After maybe an hour and a half on this stool, I had reached the point of pushing, but wasn’t making any real progress. The entire time, my mom had held me up and sacrificed her comfort (and her back) so that I could get through transition. I will never forget this act of love from my mom. Twenty-nine years prior to this day, she had recently given birth to me, and now here she was holding me as I was giving birth to my daughter. This definitely helped keep me going. At this point, everyone was losing energy. My midwife suggested that we try another position. She said that especially since I didn’t have any pain meds, she didn’t want me to tear if we could help it, and that the best position to avoid this would be on my side on the bed. Initially I didn’t want to push while laying down at all because I had heard that is the most difficult position and that gravity works against you, making things harder and potentially taking longer to deliver baby. But I trusted my midwife with my life in this moment, and I was willing to try the bed if I could really do it on my side.
We moved to the bed and my contractions grew even stronger. My midwife coached me through utilizing the contractions by giving three strong pushes during each one. Initially, I wasn’t making any progress with pushing, and then my midwife realized I was putting my head back during pushes, instead of putting it down as if I was doing an intense sit up. Once we corrected that, I was able to make some progress. The next two hours seemed to take forever, but also seemed to go quickly. I was repeating the same thing over and over again the entire time. A contraction would start, I would give two to three pushes with everything I had, the baby’s head would slowly appear and then disappear. I would get between 10-20 seconds to catch my breath, and then another contraction would come.
The medical staff encouraged me to use my voice to help with pushing, and to use deep yells to gain momentum. In my martial arts practice, we practice this with what’s called a “Kiai” (kee-ya-eye), which requires a very loud yell as you perform a move. The concept is to use the power and energy of your spirit to strengthen your block or strike to make it more effective. My Kiai is something I have been proud of, and I used what I’ve learned from it to mentally pull together all of the strength I could possibly muster up, and apply it to push out this baby. I am 100% positive that everyone in that hospital heard me yelling that day. In fact, funny story, my family was in the waiting area down the hall during all of this. It was hard for one of my family members to hear me in that much pain, so they left to go for a walk during this time. I’m sure it was a little akward to hear my yelling too. For a few others, they stood outside of my room waiting to hear the baby’s first cry. One of them was even recording on their phone, trying to capture the first cry, and my nurse went out and told them to leave and go back to the waiting area. I guess I should probably check to make sure this person deleted all of the videos they took of me yelling off of their phone…. ha!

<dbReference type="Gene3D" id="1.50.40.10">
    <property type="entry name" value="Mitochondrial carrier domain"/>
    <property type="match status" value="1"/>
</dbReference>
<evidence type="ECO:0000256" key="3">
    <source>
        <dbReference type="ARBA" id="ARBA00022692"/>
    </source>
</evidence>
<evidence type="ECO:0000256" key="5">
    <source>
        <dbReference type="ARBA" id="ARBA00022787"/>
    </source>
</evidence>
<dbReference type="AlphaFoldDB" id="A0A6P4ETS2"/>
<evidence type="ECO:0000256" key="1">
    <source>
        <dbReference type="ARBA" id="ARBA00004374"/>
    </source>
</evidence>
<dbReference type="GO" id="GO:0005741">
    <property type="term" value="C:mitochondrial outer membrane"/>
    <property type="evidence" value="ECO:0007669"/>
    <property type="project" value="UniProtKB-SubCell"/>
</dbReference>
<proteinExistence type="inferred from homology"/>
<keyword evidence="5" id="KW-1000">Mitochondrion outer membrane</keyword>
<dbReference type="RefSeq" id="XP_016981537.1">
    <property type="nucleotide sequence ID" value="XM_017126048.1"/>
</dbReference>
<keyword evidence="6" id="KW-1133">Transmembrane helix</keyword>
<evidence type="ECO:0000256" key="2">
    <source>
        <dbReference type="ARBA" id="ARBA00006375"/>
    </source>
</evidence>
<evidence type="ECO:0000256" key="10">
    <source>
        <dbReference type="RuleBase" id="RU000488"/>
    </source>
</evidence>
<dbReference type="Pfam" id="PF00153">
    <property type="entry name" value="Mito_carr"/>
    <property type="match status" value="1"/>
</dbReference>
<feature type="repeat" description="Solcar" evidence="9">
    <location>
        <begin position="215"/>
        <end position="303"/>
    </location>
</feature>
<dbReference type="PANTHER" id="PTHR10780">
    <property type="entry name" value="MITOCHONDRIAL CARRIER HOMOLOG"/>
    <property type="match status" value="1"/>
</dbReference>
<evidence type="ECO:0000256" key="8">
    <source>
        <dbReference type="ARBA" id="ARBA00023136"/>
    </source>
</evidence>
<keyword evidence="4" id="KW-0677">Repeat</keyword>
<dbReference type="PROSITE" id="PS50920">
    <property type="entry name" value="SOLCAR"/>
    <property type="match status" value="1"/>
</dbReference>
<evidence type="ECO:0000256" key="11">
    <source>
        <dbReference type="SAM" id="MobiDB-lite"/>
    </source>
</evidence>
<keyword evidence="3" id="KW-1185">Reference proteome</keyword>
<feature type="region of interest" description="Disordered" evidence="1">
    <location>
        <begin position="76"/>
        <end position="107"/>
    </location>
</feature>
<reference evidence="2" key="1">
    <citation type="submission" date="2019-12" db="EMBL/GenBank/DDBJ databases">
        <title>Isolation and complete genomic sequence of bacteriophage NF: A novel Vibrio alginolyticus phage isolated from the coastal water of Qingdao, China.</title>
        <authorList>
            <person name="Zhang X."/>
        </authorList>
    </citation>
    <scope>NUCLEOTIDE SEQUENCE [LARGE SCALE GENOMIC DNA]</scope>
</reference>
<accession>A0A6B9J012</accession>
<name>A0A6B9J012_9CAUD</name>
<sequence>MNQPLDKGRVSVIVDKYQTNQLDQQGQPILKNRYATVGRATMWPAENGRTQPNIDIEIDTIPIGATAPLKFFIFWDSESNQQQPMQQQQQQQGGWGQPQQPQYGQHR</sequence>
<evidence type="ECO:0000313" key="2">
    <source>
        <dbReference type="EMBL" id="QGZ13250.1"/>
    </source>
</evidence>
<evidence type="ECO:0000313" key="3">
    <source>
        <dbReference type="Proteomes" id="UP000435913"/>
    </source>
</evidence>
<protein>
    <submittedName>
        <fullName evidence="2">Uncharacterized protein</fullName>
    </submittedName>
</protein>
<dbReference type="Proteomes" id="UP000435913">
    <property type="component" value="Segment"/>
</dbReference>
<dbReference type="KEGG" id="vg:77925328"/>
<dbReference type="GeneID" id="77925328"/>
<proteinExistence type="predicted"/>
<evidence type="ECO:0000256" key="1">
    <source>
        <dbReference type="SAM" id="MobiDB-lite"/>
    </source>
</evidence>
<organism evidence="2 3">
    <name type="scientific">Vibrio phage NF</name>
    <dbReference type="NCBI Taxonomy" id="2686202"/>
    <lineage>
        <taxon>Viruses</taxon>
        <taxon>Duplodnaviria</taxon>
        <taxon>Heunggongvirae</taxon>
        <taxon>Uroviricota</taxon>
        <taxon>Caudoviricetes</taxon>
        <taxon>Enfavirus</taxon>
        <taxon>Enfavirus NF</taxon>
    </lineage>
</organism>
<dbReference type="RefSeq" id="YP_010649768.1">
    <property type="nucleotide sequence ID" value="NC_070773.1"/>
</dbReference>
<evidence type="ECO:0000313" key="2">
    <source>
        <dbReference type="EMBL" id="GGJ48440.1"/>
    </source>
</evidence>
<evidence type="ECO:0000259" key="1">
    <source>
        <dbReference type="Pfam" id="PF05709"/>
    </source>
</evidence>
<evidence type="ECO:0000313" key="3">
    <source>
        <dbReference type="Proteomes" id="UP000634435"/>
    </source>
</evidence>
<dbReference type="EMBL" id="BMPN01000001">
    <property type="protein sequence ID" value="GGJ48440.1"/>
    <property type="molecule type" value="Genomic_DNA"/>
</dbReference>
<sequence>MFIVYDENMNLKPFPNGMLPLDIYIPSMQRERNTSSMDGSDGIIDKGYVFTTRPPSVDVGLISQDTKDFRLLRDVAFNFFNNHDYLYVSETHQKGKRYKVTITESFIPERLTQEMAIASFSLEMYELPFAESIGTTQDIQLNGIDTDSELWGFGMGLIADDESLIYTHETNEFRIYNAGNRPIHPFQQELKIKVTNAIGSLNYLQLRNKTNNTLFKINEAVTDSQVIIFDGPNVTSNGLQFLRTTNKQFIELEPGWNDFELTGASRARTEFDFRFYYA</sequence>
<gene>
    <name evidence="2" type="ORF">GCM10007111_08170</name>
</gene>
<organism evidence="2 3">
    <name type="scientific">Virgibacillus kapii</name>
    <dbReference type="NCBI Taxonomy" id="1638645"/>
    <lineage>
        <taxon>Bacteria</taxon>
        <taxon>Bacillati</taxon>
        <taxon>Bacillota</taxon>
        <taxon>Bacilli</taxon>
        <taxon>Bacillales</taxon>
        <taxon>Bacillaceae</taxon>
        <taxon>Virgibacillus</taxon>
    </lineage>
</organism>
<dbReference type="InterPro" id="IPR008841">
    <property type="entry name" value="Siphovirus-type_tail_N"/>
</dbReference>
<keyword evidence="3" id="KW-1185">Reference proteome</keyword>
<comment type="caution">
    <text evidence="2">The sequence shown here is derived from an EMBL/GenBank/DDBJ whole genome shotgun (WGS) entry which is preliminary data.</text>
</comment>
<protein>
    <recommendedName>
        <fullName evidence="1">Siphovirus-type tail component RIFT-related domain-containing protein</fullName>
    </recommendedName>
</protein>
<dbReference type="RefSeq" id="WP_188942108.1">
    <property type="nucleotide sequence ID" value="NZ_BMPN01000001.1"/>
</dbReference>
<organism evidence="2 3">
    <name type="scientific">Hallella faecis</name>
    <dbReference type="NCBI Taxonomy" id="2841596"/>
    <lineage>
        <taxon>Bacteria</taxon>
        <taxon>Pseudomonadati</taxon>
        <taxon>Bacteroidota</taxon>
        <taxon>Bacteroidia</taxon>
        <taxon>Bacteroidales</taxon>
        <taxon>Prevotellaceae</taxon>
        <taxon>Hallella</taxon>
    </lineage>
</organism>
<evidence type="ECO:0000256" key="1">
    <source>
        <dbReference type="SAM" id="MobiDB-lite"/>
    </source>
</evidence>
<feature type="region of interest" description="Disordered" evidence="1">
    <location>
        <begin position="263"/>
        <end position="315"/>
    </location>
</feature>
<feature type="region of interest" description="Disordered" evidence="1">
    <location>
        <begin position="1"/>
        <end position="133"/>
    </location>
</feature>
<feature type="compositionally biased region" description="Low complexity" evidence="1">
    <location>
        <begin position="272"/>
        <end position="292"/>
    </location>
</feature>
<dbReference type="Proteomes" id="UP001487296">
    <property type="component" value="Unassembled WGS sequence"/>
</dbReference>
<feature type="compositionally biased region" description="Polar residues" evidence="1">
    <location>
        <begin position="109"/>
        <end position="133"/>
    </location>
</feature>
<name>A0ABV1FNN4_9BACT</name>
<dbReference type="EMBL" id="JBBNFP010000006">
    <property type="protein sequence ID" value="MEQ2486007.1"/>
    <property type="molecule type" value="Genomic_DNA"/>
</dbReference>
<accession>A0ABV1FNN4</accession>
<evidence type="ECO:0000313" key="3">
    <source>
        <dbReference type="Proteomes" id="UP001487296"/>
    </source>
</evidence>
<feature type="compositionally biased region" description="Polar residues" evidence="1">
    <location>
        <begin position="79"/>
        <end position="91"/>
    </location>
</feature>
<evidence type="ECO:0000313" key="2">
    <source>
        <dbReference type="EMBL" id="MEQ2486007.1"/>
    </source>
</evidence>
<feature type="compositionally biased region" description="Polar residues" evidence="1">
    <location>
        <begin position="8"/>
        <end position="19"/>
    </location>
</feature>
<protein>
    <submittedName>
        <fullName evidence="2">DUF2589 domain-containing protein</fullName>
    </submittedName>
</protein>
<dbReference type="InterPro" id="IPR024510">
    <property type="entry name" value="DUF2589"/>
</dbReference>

During these few hours, I pushed with all of my strength, for a very long time. But it didn’t seem to be enough. When my labor began, my daughter was almost in the “best” position, but her head was facing slightly to the right. I still wonder if that is what made it so difficult to push her out. Whatever the reason, things just weren’t progressing enough. Then my midwife looked at me and told me she needed me to hear her. She said that we were not at the point of surgery or anything like that, but that she was going to have to make preparations for an intervention. She said she was going to need to use forceps or a vacuum because my baby’s head had been in the birth canal for a long time and we were nearing the point where she was going to be in potential danger. THAT was all I needed to hear. The threat of intervention. Oh boy did I push harder than I thought I could on the next few pushes. Before I knew it, I felt my midwife pulling my child out of my body and placing her onto my chest. I only have one word for that feeling. Wild.
There were cheers of “You did it!”, “look at her!” and “she’s here!”. We were elated to say the least. My mom even captured an audio clip of my midwife holding up my daughter to me and saying “Congratulations! Look at this….this is how hard you worked. You did all that. She’s perfect.” Oh, if only I could go back to that moment and hold my new baby on my chest a little longer. There is nothing in the world that compares to that feeling. Ten months of waiting and wondering had culminated to this very moment. Just like I had heard many women say, the memory of the pain vanished and all I could think about was how much I loved this little girl. Miss Madelyn Rae Walla. Born at 2:28pm on March 19th, 2019. She was perfect.
Oh, and here’s a photo of what happens after two hours of pushing when the baby’s head is in the birth canal. Poor baby! Happy to report hear head formed into a normal shape shortly after birth.
Thanks for reading! If you made it to this part, comment a 🤍 below!